Today we celebrate Vincent van Gogh, who was born March 30, 1853. The occasion of the 163rd anniversary of his birth provides an opportunity to highlight the two paintings in the DMA’s collection by this renowned artist.
Painted in 1887, River Bank in Springtime evidences van Gogh’s belief that “a work of art is a slice of nature.” The painting bears all the characteristics of works he made early in his career when he was working in Paris under the influences of the Impressionist, Neo-Impressionist, and Pointillist artists’ avant-garde methods. He experimented with Pointillism briefly, but found it too rigorous for his sensibilities and soon turned to exploring other innovative ideas.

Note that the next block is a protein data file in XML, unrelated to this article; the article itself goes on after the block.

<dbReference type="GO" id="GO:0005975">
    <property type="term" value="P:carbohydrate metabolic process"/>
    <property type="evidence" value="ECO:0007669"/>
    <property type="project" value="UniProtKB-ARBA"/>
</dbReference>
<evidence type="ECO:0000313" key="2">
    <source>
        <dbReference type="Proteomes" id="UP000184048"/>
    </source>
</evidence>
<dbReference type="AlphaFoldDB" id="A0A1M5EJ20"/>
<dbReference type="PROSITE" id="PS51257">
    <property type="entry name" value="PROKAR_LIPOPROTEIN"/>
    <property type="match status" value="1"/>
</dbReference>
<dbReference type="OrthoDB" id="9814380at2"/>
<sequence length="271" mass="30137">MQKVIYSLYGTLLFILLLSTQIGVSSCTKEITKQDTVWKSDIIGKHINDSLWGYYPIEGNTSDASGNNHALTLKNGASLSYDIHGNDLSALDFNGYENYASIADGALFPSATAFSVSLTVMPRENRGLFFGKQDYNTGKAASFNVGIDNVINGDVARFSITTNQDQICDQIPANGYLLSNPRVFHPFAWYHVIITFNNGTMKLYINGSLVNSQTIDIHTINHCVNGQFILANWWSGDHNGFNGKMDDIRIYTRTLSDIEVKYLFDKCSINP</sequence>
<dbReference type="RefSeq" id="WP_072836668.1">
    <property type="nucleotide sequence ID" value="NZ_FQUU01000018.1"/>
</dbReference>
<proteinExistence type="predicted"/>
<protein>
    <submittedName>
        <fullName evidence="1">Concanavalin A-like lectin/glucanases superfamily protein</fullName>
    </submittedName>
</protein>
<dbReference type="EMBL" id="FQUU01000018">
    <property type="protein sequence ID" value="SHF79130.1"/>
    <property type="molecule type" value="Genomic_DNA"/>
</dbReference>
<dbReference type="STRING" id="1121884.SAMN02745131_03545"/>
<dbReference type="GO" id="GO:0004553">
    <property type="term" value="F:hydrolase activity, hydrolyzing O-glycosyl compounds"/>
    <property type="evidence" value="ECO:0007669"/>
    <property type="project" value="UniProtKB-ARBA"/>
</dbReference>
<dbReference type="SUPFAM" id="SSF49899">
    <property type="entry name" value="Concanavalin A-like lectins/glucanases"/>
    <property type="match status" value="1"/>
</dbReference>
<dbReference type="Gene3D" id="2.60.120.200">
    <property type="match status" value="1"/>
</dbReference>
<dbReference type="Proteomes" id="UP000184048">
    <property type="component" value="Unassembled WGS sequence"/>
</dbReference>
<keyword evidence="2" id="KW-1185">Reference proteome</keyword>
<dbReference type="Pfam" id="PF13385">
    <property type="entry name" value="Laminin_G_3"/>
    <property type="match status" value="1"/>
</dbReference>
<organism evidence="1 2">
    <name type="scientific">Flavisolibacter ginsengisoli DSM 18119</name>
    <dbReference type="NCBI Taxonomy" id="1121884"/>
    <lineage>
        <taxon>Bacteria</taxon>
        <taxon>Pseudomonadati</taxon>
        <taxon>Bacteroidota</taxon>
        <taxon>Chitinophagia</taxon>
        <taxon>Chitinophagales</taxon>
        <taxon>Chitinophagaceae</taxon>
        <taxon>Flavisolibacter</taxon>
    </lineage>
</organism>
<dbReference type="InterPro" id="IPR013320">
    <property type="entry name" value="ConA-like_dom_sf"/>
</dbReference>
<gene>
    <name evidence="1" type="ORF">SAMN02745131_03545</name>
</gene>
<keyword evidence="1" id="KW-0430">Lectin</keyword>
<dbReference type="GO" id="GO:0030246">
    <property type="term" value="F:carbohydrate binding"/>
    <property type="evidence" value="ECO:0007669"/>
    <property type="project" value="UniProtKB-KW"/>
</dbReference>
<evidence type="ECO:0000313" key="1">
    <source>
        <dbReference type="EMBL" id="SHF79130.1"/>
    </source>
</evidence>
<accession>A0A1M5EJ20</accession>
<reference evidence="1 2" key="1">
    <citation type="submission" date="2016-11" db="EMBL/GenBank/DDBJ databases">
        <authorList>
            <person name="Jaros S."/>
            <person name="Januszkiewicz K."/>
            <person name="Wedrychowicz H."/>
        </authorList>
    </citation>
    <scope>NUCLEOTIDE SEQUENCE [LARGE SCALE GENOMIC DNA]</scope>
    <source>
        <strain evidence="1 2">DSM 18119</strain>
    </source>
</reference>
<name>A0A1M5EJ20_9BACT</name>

Van Gogh painted Sheaves of Wheat shortly before his death, at a time when he was particularly plagued with physical and psychological problems. Each of the eight bundles of wheat bends and twists in its own unique manner, almost as if each stack is an individual portrait, yet they unite on the canvas with firm solidarity. This late masterpiece has an intensity and quality that remains unrivaled.
Over the course of his life, van Gogh wrote hundreds of letters to his brother Theo. In one of them, he wrote, “A good picture is equivalent to a good deed.” The Dallas Museum of Art is truly a fortunate beneficiary of Vincent van Gogh’s good deed and artistic genius.
Martha MacLeod is the Senior Curatorial Administrator to the Curatorial Department and Curatorial Assistant for European and American Art.